Another form of selfishness is apathy. If you want to kill your church, apathy is the way to go. So many people just plain don’t care about walking with God, they don’t care about discipling their family and friends, they don’t care about church. Haven’t read your bible once this week? That’s apathy. Haven’t spoken to God once this week? That’s apathy. Your church hasn’t reached out to the community in a year? That’s apathy. People and churches need to care about their own personal growth. They need to care about missions and community outreach. They need to care about the sick and the hurting. Jesus cared deeply for all of these things and churches that don’t are destined for the grave.

4. Disunity

Paul’s first letter to the Corinthians is all about the problems that stem from disunity. The church in Corinth just plain didn’t know how to get along with one another and they didn’t know how to love each other. Everything bad that happened in the Corinthian church was rooted in disunity. They exhibited disunity in their marriages, in their friendships, in which leader they followed, in how they presented themselves in church, in how they used spiritual gifts, and in a dozen other ways. Disunity will kill a church at lightning speed. If your church does not know how to get along, how to have real conversations and authentic loving relationships, your future is bleak.

The list could go on and on. There should probably be about 15 more things on this list. What do you think they are? What would you add to the list of easy ways to kill a church?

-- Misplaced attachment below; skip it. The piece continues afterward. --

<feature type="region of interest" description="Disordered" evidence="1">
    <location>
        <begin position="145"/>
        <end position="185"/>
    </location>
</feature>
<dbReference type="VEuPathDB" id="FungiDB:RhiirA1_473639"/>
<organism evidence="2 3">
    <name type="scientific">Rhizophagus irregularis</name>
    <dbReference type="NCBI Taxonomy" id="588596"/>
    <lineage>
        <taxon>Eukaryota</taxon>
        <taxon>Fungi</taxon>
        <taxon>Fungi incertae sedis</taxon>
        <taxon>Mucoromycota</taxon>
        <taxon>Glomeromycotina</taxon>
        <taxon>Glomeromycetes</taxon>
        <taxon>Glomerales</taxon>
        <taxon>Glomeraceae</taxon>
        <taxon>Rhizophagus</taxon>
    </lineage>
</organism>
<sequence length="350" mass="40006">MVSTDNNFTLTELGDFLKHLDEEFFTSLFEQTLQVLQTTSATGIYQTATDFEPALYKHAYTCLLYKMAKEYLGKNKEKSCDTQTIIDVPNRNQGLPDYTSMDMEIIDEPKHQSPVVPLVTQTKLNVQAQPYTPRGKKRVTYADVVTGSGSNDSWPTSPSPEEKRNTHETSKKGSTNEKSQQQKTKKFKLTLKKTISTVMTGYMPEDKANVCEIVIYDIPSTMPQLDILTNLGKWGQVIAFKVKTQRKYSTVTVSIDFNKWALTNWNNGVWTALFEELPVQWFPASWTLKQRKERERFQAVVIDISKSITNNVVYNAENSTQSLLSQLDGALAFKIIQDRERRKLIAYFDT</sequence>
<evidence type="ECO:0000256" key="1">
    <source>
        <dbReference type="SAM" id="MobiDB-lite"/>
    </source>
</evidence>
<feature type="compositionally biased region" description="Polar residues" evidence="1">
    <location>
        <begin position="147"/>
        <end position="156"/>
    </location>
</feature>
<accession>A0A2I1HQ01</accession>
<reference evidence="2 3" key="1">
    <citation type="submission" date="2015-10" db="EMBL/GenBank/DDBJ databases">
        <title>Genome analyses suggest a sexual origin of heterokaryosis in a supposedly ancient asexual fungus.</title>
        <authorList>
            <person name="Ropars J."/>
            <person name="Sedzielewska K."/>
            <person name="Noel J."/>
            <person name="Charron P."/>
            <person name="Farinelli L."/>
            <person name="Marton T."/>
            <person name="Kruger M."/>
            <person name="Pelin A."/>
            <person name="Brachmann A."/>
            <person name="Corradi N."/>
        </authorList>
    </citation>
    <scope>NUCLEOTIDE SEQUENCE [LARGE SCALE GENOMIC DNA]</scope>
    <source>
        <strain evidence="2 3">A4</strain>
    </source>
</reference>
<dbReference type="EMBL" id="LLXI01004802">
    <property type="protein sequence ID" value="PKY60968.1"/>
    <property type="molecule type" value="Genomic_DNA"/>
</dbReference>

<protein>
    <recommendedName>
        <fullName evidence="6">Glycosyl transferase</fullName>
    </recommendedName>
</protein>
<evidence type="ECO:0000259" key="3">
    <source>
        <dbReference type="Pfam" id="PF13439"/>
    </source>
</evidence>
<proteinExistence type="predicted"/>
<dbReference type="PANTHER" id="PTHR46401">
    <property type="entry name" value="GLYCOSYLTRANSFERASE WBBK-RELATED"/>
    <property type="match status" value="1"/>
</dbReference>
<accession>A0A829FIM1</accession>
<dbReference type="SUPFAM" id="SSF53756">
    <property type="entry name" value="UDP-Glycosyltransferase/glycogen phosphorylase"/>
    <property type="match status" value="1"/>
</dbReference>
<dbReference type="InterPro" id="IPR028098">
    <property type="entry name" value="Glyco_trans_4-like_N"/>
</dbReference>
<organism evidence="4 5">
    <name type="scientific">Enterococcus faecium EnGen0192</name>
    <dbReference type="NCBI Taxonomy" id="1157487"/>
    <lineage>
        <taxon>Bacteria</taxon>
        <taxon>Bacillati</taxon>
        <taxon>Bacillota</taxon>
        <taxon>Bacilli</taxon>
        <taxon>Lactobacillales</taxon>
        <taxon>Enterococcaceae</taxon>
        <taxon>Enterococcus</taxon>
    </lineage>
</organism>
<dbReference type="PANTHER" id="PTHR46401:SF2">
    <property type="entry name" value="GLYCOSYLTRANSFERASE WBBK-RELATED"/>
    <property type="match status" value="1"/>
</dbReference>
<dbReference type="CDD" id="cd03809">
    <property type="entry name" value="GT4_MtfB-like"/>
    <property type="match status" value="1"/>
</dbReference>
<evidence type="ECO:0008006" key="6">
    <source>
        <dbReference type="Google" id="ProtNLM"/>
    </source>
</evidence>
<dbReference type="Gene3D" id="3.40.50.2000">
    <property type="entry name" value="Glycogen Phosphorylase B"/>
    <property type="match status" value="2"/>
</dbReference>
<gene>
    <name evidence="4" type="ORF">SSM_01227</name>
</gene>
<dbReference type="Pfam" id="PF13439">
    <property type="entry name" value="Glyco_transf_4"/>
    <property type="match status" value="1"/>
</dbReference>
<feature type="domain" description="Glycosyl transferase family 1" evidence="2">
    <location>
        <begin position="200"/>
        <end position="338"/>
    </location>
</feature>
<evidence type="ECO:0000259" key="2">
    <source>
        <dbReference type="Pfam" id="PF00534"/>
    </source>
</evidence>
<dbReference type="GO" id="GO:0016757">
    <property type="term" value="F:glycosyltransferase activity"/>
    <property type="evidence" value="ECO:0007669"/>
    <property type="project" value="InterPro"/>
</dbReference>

6 David Crowder Band Songs That Shaped Me

The David Crowder Band is my favorite Christian band of all time. When I was a teenager in high school navigating the waters of adolescence and Christianity, The David Crowder Band changed me, shaped me, and encouraged me through their thought-provoking, theologically rich, and downright worshipful music. Here are 6 David Crowder Band songs that shaped me.

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1. Here Is Our King – A Collision (2005)

It brings me to tears every time. “Here is our King, here is our Love, here is our God who’s come to bring us back to Him.” This song brought out the life-changing truth of the gospel, that Jesus is my King, my love, and my God came to bring me back to him in spite of my sin and filth. This song opened my eyes to the fact that the King of the universe loved me so much that he came to earth and died so that he could bring me back to Him.

Song and lyrics here – https://www.youtube.com/watch?v=XUjrbuQ4WOw&spfreload=10

2. Wholly Yours – A Collision (2005)